Daring British WWI fighter pilot James "Biggles" Bigglesworth and 1980s low-level business executive Jim Ferguson discover that they can time travel to each other's eras. They try to stop the Germans from changing the outcome of WWI.
Gerry Anderson's third SF supermarionation saga told the adventures of the WASPs (the World Aquanaut Security Patrol) as they explored the oceans and kept the world safe from a variety of ... See full summary »
A boy obsessed with 50s sci-fi movies about aliens has a recurring dream about a blueprint of some kind, which he draws for his inventor friend. With the help of a third kid, they follow it and build themselves a spaceship. Now what?
One minute the New Yorker advertising expert Jim Ferguson is at a business party -- the next he finds himself way back in 1917 in a plane fight during World War I. Mr. Raymond explains to him that he has a time-twin, to whom he's relocated in space and time whenever one of them is in trouble. So he has to help his twin, biplane pilot Biggles, in his attempt to destroy a German super weapon, that could win their war. Of course it's hard for Jim to explain his sudden disappearances to his fiance, Debbie. Written by
Tom Zoerner <Tom.Zoerner@informatik.uni-erlangen.de>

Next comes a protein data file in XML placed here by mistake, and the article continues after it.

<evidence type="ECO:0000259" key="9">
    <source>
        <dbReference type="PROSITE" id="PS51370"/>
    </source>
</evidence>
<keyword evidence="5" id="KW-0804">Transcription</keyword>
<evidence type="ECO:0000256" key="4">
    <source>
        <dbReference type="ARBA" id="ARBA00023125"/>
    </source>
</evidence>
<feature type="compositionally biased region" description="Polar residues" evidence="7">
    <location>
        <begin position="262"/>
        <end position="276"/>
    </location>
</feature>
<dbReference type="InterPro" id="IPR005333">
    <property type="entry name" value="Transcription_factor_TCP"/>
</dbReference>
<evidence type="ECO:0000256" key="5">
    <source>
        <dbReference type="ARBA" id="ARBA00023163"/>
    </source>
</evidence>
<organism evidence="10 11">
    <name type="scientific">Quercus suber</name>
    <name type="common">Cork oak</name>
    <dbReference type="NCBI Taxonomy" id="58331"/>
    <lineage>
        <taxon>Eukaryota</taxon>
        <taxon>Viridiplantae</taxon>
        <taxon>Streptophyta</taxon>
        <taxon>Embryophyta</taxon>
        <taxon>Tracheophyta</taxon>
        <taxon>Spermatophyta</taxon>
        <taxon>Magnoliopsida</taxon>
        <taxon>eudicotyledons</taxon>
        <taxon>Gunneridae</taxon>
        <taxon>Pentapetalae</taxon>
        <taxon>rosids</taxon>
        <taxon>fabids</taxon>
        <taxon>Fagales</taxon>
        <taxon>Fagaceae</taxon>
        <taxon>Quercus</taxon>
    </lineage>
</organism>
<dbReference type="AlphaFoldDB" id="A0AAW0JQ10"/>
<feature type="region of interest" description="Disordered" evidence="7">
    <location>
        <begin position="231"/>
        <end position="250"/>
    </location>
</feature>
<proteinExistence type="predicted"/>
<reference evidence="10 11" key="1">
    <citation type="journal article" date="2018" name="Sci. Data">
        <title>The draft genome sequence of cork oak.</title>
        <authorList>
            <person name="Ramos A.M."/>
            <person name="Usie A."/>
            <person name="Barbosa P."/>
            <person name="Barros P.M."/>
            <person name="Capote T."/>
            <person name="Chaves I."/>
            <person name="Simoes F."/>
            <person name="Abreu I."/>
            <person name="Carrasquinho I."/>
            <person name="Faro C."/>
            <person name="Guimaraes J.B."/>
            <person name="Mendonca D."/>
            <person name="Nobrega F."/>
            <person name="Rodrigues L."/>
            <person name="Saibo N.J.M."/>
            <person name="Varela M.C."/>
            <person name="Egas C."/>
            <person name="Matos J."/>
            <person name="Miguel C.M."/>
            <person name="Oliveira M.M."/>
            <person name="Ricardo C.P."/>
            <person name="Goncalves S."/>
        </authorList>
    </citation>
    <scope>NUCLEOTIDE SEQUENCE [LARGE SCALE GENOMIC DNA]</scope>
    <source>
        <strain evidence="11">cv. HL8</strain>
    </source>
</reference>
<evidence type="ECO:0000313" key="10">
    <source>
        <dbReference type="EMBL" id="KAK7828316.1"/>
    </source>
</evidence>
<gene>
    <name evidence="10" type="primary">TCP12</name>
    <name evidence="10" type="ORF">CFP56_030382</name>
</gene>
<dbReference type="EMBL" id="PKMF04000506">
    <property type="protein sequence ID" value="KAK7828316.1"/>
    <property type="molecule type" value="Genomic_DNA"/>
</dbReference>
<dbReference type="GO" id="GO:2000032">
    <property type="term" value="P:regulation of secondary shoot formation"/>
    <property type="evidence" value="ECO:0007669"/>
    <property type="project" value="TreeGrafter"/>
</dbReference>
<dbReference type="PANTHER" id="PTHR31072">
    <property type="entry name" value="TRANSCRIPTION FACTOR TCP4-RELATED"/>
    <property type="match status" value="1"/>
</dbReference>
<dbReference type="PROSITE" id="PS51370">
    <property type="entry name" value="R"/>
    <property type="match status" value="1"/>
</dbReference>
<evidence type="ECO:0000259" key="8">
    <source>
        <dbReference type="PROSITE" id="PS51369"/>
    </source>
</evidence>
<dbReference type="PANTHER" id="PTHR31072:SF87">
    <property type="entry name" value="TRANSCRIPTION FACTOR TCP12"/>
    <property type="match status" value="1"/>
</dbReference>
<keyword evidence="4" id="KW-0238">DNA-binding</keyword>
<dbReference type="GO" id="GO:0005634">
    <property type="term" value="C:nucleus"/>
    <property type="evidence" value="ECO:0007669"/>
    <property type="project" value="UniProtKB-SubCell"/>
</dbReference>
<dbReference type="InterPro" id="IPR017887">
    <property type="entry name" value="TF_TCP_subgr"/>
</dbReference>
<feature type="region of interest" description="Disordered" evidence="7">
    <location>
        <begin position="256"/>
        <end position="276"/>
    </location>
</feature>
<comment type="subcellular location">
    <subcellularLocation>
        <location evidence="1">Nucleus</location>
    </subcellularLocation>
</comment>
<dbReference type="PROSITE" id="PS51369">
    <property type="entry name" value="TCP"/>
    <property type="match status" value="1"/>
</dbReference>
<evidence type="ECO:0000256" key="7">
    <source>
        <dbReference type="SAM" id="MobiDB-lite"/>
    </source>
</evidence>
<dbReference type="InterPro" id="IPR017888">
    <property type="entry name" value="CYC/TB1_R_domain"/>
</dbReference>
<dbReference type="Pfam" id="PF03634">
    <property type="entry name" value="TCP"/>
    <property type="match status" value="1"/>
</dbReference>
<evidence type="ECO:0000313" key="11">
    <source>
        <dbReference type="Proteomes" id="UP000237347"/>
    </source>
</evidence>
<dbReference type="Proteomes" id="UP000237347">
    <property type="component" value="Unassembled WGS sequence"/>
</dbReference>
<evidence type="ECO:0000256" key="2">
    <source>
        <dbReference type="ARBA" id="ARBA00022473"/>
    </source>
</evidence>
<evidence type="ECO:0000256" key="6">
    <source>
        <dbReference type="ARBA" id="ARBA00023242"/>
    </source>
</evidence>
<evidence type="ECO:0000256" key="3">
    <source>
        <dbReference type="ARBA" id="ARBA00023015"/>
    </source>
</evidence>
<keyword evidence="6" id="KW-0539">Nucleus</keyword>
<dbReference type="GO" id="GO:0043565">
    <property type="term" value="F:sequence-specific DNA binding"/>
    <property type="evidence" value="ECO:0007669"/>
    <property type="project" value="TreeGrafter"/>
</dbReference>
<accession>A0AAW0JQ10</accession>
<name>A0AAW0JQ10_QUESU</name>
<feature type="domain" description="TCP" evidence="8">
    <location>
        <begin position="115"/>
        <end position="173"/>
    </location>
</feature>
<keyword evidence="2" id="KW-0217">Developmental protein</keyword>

"Biggles" aspired to be an adventure movie in the sense of the old serials and dime novels; it comes close to succeeding on some levels, but blows it where it matters. The story itself centers on a bland frozen food marketer who keeps finding himself transported back in time to help a pilot.
Some things worked out very well; the close up shots of biplanes dogfighting and streaking down to just graze the ground, the accuracy of the equipment and weapons for the time period. (For those who don't believe machine guns existed back then, the one they use is a Bergmann MP-18, which was correct for 1917-1918.) You also get to see Peter Cushing in one of his last roles.
Other things required some suspension of belief, namely the Germans developing secret weapons in World War ONE.
But what ruined the movie for me was the god awful eighties pop music soundtrack, and a lead actor who has as much charisma as a wooden door. You can tell they were thinking of making a TV series or move franchise from this one, with different music and a better lead, they might have.
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